You’ve got to feel for megalomaniacal despots of yore. Not only did they have to tend to the needs of their own people, but they had to keep one eye on the horizon too, seeking new territories to conquer and watching for the battle flags of approaching armies.

Rise of Civilizations lets you experience their plight first hand, and on a scale we’ve never seen on mobile before.

We’ll begin at the beginning. You start by choosing to play as one of eight civilizations, from Spain, Rome, Germany, France, Britain, China, Japan and Korea. Then you’re given a small plot of land to cultivate into a city of your own.

At the heart of your city is your City Hall, and as you upgrade this building you gain access to other kinds of buildings, including the usual selection of farm, stable, barracks, archery range, lumber mill, academy,  and more. You can also plant trees and build roads.

All of these buildings are upgradeable, and upgrades take time, meaning they have to be queued up at the builder’s hut. Thankfully you can skip them with speed up cards, which you collect through play or buy directly with gems.

This makes your typical mobile gamer’s 5-10 minute playing sessions more meaningful, since you can get stuff done quickly and leave bigger projects to happen in the background while you’re doing something else.

You can load the game, level-up several buildings, send out a few scouts, train some troops, and generally improve your little city all while waiting for the bus.

Got all that? Good. We haven’t really covered anything in depth but you get the general idea.

Now put two fingers on the screen and pinch them together. And again. And again. Eventually you’ll have zoomed out as far as you can go, at which point you can swipe the screen to survey the entire kingdom, most of it shrouded in the fog of war, a mini-map in the top-right corner indicating how much of the world is on your screen.

Swipe all the way to the edge of the mini-map and you’ll arrive at another mini-map. There are nine in all, each one about nine times bigger than a fully zoomed-out screen full of stuff.

Rise of Civilizations is huge, then, and it’s a big bad world outside your little walled city. There are croplands to harvest, barbarians to attack at multiple levels of difficulty, barbarian forts to raid, logging camps, enemy cities, and much, much, more. Every time you send out a scout you create more gameplay.

When it comes to fighting, you’ve got to maintain not only your troops but your RPG commanders, such as Sun Tzu and Joan of Arc. These all have their own skill trees, and you can have several at once, commanding troops in different parts of the map.

You don’t have to take on the whole world alone. Joining an alliance connects you with an entire alliance territory, with shared assets and liabilities.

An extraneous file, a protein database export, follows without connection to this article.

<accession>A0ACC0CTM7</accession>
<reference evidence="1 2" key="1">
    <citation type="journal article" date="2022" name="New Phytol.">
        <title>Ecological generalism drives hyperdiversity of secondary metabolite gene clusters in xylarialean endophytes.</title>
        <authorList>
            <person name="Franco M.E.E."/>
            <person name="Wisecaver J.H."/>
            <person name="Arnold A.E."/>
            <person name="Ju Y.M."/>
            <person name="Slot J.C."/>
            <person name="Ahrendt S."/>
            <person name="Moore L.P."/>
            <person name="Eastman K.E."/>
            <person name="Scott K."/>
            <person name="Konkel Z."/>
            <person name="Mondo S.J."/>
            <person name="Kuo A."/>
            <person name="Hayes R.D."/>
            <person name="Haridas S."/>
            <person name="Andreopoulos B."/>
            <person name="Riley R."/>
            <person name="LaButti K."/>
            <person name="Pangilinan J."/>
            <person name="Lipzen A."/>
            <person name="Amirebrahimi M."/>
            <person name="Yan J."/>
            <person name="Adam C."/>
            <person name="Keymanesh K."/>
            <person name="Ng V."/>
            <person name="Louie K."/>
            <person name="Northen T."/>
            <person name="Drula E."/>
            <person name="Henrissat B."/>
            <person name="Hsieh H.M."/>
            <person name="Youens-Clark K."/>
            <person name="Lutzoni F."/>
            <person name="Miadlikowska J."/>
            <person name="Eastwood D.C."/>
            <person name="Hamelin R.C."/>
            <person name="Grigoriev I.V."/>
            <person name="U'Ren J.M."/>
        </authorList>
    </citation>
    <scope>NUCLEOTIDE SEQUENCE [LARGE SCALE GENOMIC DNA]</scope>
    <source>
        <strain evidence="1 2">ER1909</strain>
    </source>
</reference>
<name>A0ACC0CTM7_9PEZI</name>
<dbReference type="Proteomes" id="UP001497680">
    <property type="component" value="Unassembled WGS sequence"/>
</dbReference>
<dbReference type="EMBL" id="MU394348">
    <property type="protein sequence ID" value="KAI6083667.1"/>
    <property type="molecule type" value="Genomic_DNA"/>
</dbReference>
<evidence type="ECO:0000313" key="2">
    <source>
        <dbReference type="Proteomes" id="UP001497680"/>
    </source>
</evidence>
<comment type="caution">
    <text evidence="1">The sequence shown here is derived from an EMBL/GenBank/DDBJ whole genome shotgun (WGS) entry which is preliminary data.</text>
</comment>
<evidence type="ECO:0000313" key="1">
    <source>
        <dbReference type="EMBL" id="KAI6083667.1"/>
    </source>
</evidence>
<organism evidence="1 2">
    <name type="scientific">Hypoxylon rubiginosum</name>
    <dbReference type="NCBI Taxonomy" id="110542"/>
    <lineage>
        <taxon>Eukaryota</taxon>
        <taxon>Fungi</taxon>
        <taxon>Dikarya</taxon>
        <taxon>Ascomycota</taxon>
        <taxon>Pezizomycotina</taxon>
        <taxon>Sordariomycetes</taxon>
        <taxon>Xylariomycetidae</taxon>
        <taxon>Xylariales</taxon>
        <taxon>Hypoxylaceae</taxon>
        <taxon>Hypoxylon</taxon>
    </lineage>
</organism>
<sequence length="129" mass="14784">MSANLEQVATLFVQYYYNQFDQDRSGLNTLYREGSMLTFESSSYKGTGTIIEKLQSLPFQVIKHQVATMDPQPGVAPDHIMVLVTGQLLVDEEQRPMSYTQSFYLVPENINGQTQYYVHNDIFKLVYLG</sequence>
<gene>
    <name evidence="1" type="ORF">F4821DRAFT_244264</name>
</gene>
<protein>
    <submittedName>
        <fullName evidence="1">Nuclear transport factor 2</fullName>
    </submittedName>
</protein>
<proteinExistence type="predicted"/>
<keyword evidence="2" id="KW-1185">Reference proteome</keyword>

If you want you can help out your fellow alliance members with troops or donations, and you can ask for help too, with stuff like speeding up research and upgrade processes. You can also contribute funds to alliance-level research projects.

All in all, there’s a dizzying amount of stuff to do in Rise of Civilizations, from domestic housekeeping to bloody war, diplomacy with far off alliances to skirmishes with nearby barbarians, applying buffs to battling through expedition stages, all with simple taps on the screen.

All of this takes place in a continuous, real-time open world environment, with countless notifications letting you know what’s going down when you’re using your phone for something else.

Thankfully there are quests, missions, and daily objectives to drive your forward. These are available in a constant flow, each one rewarding you with food, currency, logs, and other resources.

They involve recruiting more troops, completing researches, improving your horsemanship, and a million other tasks like that, all of them necessary steps on the path to greatness.

We’ve been playing Rise of Civilizations for hours and we still don’t feel like we’ve scratched the surface. There’s so much crammed into this game, in fact, that it can become fiddly at times. You need to make use of the zoom function even within your own city to avoid tapping on the wrong building by mistake.

Likewise, the graphics are serviceable and nicely detailed, but there’s little room for character.

But who needs it? This isn’t that kind of game. It’s an epic real-time strategy MMO in a map that spans thousands of virtual kilometers, and if you have any despotic inclinations whatsoever you should give it a try. Check it out on Google Play or the App Store now.